Five Legitimate Reasons Not to Pay Your Restaurant Bill
As I child I remember catching the tail end of a conversation between my parents and one of their friends about a particularly wretched dining experience: "...so I just walked out and left them the bill."
If a wild deer comes crashing into the restaurant, it's probably best to leave.
Weren't you worried about getting arrested?, I remember thinking. Well, the short answer was "no," because this gentleman was quite a confident barrister (cough, asshole lawyer) and enjoyed going head to head with law enforcement.
I never found out his exact justification for stiffing the restaurant, but ever since I've contemplated why one might walk out on the bill. Here are my five legitimate reasons:
5. Natural/Man-Made Disaster Strikes.
The trattoria's roof collapses in the middle of your secondi. A fire starts in the kitchen, flooding the dining room with smoke. Two men fighting crash through the window of the bistro and land on your table. It's okay to leave.
4. Exceedingly Long Wait Time Between Courses.
At 6:45 p.m. you received your appetizers and ordered main courses; at 8:15 p.m., there's still nary an entree in sight. Repeated petitions to your server yield nothing but vague excuses ("They should be out any minute"). Get the fuck out before you die of hunger.
3. Serious Harm to Your Person/Property.
All was fine and dandy until a food runner spilled spaghetti all over your wife's white new white Miu Miu clutch. Or the cocktail waitress served that boiling hot toddy...all over your grandmother's lap. The restaurant should comp the check and maybe even pay your dry-cleaning/hospital bill.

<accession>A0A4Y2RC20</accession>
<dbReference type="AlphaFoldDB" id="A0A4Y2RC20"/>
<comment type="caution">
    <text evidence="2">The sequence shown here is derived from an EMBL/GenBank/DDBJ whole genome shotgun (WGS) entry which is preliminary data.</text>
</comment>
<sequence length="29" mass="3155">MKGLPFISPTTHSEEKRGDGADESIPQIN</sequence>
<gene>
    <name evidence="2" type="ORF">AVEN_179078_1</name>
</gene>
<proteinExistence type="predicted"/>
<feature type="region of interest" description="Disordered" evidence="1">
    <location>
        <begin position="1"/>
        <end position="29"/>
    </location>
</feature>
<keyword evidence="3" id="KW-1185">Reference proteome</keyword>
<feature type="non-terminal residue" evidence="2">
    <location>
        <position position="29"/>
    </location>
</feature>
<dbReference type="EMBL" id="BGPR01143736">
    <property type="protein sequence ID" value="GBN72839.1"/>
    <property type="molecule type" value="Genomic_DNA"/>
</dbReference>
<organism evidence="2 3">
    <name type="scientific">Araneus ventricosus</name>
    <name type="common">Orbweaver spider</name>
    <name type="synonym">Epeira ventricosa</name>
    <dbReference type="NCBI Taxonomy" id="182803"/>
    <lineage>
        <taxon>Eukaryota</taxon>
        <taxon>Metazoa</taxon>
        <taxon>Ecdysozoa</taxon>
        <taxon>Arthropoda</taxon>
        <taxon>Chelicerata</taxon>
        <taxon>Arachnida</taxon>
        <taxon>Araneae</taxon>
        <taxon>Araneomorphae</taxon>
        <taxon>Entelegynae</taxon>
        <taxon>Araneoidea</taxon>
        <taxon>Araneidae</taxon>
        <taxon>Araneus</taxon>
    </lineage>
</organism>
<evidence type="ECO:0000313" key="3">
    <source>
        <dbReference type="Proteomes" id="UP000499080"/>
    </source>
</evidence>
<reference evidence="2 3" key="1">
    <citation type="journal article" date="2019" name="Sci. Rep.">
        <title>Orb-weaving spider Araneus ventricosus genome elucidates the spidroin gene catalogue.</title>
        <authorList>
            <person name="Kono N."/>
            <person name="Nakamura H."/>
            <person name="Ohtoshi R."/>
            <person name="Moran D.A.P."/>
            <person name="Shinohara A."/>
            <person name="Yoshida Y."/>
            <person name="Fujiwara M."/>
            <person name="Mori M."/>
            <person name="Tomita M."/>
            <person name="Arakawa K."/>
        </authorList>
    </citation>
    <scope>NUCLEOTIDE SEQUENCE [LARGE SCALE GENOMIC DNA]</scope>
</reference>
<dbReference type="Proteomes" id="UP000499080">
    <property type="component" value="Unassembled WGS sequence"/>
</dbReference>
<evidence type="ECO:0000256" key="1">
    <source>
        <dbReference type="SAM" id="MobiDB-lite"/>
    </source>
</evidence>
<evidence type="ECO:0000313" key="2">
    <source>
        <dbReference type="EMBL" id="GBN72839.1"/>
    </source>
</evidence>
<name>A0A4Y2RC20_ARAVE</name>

2. Abysmal Service.
I'm talking treatment that engenders severe mental distress, gut-wrenching nausea, or worse. Racial epithets, sexual harassment, and extremely inappropriate jokes (e.g., "Are you fat or just pregnant?") all fall into this category. You definitely are not required to compensate a restaurant for making you feel very, very uncomfortable even if they do feed you.
1. Food Served Really Does Not Match Food Described.
You order "duck breast with raspberry coulis and garlic polenta"; you receive a shriveled chicken leg with grape jelly and watery grits. If the server/manager/chef refuses to correct the entree or offer a suitable replacement, you refuse the bill.
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